Sure, numerous conversations and meetings benefit from subtlety and agreement. Yet at least as many conversations and meetings require all involved to be able to argue effectively, to candidly speak out, to respectfully tell it as they see it, to challenge conventional wisdom without sugar-coating, and to openly call out mishaps, cowardice, ego-trouble, misguided intentions, or simply an opposing view or unlikely perspective.
So how do you do this thing called ‘arguing effectively’?
- Objectives must be shared, explained, and understood.
- Intentions must be constructive and trusted.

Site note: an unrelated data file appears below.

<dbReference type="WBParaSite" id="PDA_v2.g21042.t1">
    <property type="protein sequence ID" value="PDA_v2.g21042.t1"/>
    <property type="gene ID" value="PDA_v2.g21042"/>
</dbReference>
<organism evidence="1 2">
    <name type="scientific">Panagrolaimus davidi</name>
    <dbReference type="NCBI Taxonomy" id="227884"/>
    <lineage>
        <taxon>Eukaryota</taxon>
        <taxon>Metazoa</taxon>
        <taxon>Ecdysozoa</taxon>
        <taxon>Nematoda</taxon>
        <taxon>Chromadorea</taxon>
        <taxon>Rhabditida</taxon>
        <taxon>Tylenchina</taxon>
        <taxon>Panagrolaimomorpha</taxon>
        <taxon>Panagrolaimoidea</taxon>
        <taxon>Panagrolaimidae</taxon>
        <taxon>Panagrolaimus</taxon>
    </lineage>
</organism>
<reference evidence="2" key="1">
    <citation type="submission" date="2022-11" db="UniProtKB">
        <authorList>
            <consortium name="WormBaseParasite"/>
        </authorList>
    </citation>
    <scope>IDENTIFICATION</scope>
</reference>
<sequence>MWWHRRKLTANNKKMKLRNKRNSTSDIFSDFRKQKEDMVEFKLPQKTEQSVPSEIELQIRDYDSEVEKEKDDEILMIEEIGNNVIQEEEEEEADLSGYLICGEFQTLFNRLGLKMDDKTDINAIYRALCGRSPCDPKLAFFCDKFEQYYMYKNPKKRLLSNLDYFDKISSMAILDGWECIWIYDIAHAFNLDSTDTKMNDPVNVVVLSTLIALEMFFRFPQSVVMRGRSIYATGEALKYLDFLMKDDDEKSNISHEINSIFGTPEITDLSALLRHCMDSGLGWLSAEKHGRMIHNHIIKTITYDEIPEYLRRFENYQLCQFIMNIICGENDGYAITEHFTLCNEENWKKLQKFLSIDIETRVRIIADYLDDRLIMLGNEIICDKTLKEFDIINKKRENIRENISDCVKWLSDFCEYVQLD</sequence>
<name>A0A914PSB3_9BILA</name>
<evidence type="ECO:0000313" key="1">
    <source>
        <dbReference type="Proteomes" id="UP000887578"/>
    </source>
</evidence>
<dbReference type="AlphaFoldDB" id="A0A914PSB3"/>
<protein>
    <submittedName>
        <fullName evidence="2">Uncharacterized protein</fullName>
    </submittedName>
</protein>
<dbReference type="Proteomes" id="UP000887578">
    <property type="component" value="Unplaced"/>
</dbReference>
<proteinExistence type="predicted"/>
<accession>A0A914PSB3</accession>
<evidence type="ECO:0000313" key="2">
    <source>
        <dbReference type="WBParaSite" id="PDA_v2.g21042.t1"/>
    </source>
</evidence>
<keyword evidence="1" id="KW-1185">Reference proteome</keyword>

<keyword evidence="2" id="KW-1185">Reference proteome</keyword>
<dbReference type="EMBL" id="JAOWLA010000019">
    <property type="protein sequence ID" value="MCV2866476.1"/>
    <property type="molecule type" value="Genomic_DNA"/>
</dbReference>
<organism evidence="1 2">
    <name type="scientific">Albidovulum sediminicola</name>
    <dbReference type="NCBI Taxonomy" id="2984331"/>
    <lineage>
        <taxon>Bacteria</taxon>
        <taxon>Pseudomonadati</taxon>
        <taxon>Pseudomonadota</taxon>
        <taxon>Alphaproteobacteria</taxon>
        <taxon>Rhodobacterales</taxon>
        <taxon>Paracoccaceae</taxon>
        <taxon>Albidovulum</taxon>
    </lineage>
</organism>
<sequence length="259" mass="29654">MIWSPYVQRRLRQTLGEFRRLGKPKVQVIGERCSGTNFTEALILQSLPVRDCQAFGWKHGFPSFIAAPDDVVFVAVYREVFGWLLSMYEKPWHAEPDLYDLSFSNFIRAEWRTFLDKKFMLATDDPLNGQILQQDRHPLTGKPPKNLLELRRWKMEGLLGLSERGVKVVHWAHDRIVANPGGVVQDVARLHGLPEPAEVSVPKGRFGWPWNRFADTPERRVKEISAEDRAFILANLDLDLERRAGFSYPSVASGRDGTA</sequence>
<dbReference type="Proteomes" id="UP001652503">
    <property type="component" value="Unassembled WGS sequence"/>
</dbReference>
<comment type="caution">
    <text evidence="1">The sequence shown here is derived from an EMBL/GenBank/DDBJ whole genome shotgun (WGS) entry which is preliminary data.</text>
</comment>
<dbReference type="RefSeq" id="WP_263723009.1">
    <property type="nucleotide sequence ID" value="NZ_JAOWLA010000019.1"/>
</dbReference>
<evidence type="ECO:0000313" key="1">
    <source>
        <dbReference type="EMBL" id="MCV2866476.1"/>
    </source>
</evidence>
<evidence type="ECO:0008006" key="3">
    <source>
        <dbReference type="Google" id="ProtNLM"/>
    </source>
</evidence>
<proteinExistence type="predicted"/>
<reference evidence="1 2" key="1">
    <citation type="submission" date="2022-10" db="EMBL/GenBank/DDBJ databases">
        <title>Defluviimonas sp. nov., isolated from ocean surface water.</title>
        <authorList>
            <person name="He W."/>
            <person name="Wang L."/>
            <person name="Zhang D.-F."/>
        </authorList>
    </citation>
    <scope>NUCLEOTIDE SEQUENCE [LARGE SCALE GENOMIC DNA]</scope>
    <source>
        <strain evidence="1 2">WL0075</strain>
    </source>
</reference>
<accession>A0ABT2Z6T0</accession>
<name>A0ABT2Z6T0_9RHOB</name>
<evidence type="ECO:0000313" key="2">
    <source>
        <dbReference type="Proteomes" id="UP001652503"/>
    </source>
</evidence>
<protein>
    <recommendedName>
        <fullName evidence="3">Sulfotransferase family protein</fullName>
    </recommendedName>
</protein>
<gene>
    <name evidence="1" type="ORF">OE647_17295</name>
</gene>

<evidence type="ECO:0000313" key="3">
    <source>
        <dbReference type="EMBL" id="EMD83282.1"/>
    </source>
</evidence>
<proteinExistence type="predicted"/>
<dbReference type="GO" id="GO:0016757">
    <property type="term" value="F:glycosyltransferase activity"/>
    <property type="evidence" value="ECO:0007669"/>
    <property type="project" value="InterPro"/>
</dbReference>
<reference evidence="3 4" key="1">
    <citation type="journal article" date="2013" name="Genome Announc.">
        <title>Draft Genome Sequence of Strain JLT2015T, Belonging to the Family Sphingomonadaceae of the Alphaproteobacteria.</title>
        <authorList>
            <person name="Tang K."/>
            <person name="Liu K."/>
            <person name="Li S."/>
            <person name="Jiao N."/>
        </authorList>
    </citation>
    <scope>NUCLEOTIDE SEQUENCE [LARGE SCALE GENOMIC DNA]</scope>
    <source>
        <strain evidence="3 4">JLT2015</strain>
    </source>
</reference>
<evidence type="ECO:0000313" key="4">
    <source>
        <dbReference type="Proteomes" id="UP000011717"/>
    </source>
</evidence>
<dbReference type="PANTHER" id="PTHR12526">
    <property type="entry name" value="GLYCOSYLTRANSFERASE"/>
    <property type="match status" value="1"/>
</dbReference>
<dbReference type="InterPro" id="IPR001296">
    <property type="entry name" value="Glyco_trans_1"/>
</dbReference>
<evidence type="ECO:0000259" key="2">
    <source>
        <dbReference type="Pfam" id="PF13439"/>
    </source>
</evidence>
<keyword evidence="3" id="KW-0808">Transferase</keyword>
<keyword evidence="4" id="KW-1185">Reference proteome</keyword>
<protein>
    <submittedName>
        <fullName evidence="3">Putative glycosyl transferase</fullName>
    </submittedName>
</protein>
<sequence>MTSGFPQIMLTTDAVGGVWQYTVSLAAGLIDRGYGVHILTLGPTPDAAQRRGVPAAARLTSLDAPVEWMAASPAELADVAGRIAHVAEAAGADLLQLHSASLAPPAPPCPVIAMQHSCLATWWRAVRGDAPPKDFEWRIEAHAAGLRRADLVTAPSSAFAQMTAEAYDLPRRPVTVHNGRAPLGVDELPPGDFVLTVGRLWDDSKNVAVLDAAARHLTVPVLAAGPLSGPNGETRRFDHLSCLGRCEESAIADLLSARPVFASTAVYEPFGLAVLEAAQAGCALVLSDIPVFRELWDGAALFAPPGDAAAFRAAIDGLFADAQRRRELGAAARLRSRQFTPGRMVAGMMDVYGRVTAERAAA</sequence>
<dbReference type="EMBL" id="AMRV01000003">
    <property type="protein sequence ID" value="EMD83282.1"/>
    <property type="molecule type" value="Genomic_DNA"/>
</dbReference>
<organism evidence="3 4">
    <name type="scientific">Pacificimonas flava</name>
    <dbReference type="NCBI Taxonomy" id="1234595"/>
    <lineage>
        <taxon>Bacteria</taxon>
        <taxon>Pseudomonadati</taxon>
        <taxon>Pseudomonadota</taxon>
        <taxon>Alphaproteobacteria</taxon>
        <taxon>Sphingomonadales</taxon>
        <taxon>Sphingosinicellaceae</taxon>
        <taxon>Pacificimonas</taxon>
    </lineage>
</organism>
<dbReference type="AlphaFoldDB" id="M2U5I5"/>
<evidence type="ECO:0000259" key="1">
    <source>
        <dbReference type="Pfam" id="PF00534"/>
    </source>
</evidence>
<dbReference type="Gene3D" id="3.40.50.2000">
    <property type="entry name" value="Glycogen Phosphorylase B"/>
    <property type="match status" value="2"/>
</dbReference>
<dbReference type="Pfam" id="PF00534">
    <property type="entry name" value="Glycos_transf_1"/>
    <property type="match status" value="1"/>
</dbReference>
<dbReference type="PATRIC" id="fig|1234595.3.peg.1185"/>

- Substantive debate must be everyone’s priority.
- Empathy and curiosity must accompany candor and persuasion.
- Participants must be willing to assume the other person’s position.
- Participants must distinguish between the person and their opinion.
- Participants must be capable and willing to give/receive respectful, candid feedback
- You want a no-tolerance approach to dominating, condemning, remaining locked in the past, and attacking someone’s character.
It is impossible and, more importantly, highly undesirable to eliminate all arguments from conversations and meetings. It is possible to argue respectfully and constructively so you can dive deeper into important topics, allow otherwise suppressed opinions, and clear the air of possibly toxic thoughts and emotions.
All involved need to realize that a lack of agreement does not have to equal conflict, and that deeper connections, smarter solutions, and stronger commitments result from expressing, respecting, and seriously considering a contrarian’s point of view.